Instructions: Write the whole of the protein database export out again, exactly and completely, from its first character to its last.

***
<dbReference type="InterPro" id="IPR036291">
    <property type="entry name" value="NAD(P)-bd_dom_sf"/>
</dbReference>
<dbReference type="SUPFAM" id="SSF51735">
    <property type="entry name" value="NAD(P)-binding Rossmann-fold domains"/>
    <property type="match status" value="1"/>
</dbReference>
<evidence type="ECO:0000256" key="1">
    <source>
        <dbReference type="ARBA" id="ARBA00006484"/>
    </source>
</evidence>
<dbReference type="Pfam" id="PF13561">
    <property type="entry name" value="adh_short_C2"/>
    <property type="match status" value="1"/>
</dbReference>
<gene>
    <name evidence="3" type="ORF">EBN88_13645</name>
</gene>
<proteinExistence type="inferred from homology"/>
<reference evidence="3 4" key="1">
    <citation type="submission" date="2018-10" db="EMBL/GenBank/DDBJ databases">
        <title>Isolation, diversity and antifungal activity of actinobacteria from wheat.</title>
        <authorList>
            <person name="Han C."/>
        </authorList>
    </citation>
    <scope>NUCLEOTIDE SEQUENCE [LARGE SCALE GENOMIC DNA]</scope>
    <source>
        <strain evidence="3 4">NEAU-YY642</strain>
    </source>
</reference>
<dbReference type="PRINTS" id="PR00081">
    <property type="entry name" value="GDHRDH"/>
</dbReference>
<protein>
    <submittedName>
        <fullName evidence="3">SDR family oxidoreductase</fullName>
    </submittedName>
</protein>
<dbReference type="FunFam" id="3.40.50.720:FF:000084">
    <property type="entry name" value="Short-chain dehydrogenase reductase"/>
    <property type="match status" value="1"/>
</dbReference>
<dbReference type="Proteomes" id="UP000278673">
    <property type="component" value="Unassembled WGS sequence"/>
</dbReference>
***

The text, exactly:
<dbReference type="InterPro" id="IPR036291">
    <property type="entry name" value="NAD(P)-bd_dom_sf"/>
</dbReference>
<dbReference type="SUPFAM" id="SSF51735">
    <property type="entry name" value="NAD(P)-binding Rossmann-fold domains"/>
    <property type="match status" value="1"/>
</dbReference>
<evidence type="ECO:0000256" key="1">
    <source>
        <dbReference type="ARBA" id="ARBA00006484"/>
    </source>
</evidence>
<dbReference type="Pfam" id="PF13561">
    <property type="entry name" value="adh_short_C2"/>
    <property type="match status" value="1"/>
</dbReference>
<gene>
    <name evidence="3" type="ORF">EBN88_13645</name>
</gene>
<proteinExistence type="inferred from homology"/>
<reference evidence="3 4" key="1">
    <citation type="submission" date="2018-10" db="EMBL/GenBank/DDBJ databases">
        <title>Isolation, diversity and antifungal activity of actinobacteria from wheat.</title>
        <authorList>
            <person name="Han C."/>
        </authorList>
    </citation>
    <scope>NUCLEOTIDE SEQUENCE [LARGE SCALE GENOMIC DNA]</scope>
    <source>
        <strain evidence="3 4">NEAU-YY642</strain>
    </source>
</reference>
<dbReference type="PRINTS" id="PR00081">
    <property type="entry name" value="GDHRDH"/>
</dbReference>
<protein>
    <submittedName>
        <fullName evidence="3">SDR family oxidoreductase</fullName>
    </submittedName>
</protein>
<dbReference type="FunFam" id="3.40.50.720:FF:000084">
    <property type="entry name" value="Short-chain dehydrogenase reductase"/>
    <property type="match status" value="1"/>
</dbReference>
<dbReference type="Proteomes" id="UP000278673">
    <property type="component" value="Unassembled WGS sequence"/>
</dbReference>